Students Participate in Art Show For Joplin

Morgan Cormack, Section Editor

On Sunday, May 22, 2011, the community of Joplin, Mo. was forever changed by one of the most destructive natural disasters in American history.  The EF5 tornado that hit the town at 5:34 P.M. killed 160 innocent people and impacted the lives thousands more. Even 4 months later, the town is still devastated: rare intact homes, stores destroyed, and not a large amount of money to rebuild what was once Joplin. Many efforts have been made to help the town and its victims, with many successes. One particular effort has impacted a BV West student.

Sophomore Emily Webb participated in Project Reclamation, also called the “Twist and Shout” art show on August 27th, an art show dedicated to victims of the Joplin disaster. It was held at the Leedy-Voulkos Art Gallery in KCMO. “We auctioned our artwork. Webb said. “All of the proceeds go to benefiting Joplin and the relief down there.” Webb was introduced to the fundraiser by her art teacher.

“I’ve had this art teacher since the 3rd grade.” Webb said.  “She works at the gallery the art show was at. She asked me if I wanted to be in the show, and I said yes.” She plans on pursuing art in the future, so she took a hold of the great opportunity.

The artists’ pieces of art transformed actual tornado debris into a new way of seeing and sharing the experience. For her piece, Webb was inspired by not only the disaster of the town, but also by history she learned a couple of years back.

“I made a poppy flower painting with a metal lid from the tornado debris as the center of the flower.  In 8th grade we studied World War II and I remember there being a lot of poppies after the war, so I thought ‘Oh that’d be cool!’ because a poppy flower is a symbol of hope; I think that goes well with the Joplin benefit theme.” Out of 90 other artists, she was also the youngest at the event, being 15 years old.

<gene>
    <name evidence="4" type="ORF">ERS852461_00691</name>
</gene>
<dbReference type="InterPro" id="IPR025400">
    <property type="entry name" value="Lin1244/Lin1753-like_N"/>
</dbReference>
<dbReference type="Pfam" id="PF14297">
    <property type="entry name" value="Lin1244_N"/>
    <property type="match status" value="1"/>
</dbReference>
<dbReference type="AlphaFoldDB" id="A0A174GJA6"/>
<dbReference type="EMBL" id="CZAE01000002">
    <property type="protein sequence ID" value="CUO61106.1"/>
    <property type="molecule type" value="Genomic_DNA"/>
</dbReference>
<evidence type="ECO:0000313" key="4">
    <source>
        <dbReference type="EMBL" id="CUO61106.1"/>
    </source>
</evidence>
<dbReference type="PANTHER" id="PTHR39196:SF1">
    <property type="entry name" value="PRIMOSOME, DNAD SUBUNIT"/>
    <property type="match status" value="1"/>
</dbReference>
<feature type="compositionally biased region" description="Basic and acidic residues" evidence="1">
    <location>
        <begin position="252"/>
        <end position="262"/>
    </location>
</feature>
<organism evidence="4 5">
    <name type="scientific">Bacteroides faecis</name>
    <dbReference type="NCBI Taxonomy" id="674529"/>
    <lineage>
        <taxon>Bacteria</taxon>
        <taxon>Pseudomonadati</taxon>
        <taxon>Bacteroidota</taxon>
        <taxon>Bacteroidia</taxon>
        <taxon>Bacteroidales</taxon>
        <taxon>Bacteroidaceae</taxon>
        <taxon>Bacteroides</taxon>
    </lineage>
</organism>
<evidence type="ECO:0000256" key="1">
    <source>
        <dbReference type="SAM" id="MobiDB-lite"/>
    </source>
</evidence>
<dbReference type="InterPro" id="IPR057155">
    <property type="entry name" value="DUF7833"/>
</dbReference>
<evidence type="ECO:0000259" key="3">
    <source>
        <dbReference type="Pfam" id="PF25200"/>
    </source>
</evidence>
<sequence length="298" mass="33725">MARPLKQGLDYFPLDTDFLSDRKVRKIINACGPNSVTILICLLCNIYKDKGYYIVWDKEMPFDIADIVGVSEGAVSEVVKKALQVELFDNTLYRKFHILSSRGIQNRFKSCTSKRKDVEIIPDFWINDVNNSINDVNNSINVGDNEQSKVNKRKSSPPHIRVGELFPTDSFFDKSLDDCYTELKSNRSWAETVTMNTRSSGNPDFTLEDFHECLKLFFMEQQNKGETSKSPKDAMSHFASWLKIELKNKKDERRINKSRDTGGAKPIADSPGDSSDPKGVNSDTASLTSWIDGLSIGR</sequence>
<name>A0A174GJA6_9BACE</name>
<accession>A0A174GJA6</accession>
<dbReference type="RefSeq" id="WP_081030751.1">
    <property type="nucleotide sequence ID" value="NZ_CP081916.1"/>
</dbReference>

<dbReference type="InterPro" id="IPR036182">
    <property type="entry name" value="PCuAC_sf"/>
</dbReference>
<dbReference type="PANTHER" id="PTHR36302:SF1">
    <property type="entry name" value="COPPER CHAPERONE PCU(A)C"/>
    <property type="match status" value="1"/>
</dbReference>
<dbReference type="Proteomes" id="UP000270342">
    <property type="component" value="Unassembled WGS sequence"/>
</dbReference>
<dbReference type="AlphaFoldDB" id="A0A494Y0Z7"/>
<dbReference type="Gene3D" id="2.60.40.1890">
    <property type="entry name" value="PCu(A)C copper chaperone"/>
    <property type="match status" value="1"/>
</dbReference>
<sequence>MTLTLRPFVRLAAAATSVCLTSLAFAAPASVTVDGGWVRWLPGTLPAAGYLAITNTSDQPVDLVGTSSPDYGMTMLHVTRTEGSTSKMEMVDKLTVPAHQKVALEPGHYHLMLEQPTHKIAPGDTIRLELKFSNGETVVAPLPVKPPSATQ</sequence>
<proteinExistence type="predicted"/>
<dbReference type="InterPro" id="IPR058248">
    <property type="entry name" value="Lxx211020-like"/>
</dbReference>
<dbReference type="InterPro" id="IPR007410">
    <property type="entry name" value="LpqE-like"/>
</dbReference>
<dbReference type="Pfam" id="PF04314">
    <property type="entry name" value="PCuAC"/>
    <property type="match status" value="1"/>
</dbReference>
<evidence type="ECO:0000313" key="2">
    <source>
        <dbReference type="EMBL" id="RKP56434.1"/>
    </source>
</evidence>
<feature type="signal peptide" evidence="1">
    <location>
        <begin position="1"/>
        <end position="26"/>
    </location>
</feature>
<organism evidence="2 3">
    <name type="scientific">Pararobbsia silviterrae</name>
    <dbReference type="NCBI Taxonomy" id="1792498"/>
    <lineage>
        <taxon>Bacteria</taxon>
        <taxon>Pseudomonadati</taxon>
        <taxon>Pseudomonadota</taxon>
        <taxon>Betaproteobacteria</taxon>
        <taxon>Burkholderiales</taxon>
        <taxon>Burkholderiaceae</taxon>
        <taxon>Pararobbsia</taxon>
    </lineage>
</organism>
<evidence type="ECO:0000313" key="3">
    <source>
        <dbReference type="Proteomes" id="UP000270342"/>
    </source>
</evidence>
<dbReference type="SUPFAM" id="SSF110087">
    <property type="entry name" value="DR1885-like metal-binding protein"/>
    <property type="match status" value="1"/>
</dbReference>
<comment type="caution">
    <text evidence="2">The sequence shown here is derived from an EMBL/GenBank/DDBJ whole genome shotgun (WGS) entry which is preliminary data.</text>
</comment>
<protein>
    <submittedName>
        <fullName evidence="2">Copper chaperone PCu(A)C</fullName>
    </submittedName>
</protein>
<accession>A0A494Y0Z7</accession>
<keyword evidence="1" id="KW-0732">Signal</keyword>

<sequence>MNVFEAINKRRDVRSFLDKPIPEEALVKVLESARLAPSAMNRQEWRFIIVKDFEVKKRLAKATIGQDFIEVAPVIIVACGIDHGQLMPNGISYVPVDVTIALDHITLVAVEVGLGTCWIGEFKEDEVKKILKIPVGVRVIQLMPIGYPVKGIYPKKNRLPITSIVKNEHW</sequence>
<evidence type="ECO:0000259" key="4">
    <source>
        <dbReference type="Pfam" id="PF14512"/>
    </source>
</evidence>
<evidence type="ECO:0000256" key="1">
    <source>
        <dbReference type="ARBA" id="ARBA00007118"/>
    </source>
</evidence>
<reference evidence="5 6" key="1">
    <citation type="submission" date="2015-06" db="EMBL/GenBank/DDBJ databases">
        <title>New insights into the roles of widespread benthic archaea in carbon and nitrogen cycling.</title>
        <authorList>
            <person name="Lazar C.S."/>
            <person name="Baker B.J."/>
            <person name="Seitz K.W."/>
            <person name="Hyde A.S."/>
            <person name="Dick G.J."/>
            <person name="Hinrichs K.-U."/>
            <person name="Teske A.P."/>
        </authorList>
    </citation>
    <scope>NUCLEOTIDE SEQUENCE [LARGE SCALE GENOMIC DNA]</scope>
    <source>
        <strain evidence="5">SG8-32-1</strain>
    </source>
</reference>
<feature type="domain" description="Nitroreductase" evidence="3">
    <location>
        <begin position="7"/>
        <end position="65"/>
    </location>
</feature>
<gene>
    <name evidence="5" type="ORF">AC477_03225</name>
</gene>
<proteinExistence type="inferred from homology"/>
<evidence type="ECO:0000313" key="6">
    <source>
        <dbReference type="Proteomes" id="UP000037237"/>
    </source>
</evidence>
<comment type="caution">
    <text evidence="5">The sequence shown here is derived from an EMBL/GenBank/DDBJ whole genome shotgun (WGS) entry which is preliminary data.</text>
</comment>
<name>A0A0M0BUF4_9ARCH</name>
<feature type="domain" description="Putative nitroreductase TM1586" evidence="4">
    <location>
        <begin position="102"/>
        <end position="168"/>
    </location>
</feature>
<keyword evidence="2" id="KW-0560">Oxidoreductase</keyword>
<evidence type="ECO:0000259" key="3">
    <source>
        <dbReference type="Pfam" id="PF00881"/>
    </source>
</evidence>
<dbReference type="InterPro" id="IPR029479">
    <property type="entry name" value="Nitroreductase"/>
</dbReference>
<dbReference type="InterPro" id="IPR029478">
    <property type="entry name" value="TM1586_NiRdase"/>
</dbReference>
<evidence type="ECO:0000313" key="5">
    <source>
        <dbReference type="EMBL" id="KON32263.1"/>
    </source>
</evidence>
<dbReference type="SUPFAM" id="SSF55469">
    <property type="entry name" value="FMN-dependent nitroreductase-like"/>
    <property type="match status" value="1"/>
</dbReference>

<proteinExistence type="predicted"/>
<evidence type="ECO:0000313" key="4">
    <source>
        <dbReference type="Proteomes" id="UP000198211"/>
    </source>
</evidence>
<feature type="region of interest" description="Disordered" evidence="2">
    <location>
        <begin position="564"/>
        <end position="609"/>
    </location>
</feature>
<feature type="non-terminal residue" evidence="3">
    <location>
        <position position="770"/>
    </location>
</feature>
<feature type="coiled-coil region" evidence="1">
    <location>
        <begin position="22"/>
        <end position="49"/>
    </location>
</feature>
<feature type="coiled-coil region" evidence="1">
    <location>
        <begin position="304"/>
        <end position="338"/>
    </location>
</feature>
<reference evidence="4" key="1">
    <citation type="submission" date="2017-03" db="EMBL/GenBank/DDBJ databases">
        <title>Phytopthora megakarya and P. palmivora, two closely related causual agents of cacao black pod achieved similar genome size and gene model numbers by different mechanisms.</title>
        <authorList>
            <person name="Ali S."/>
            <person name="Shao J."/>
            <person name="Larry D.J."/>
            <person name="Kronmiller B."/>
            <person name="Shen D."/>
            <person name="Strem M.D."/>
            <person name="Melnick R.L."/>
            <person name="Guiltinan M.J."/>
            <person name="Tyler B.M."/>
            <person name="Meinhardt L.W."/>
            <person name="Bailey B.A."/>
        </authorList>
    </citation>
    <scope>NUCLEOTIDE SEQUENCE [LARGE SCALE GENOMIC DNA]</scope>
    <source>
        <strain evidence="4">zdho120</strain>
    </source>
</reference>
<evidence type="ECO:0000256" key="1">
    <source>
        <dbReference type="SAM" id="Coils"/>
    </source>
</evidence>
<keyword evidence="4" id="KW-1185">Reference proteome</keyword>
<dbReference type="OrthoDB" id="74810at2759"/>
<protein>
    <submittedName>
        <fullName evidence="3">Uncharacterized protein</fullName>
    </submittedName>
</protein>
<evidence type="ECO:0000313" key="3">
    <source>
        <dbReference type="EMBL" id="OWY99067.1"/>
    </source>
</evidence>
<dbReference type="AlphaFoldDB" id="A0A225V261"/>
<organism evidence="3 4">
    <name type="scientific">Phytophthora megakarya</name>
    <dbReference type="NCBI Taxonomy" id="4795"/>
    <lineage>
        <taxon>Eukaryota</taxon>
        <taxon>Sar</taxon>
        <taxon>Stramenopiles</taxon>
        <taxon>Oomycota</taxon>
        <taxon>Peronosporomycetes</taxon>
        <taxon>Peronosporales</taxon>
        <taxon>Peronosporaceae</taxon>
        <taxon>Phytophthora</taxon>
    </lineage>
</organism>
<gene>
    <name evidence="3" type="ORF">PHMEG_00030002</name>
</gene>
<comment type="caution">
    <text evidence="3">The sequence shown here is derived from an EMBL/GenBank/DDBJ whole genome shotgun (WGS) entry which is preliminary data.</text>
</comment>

At the event, Webb’s piece was immediately auctioned and bought at  $250.  Her aunt bought the piece right as the fundraiser started. BV West Senior Amanda Stumpf volunteered at the event, along with her mother.

“I had volunteered at a previous art auction for the Alzheimer’s Association and we were asked if we wanted to come help at the Twist and Shout auction.” Stumpf said.  “I registered bidders and notified the winning bidders from the silent auction.”

Just like other people attending the event, Stumpf got to meet some interesting artists. “I met an artist who had photographs of items that were affected by the tornado in the auction.” Stumpf said.  “After the auction, the artist made a point to meet the buyer of one of his pictures, a young boy who bought the picture of a baseball helmet.”  There were also many different types of artwork, from all 90 artists. Some pieces made a huge part of the total profit of the show.

“During the live auction, there was a piece which looked like a doll.” Stumpf said. “It was made out of half a globe, wood spindles from a chair, and fan blades. It sold for over a thousand dollars. It was very interesting to see all of the artwork and I’m glad I got to participate.”

The grand total for Twist and Shout’s success was over $23,000. The profits are going towards Joplin work in the near future. However, the art studio is still taking donations. Their online goal is $20,000. If you wish to donate (even if it’s only a dollar or so), go to and select the “Donations” tab on the left of the webpage.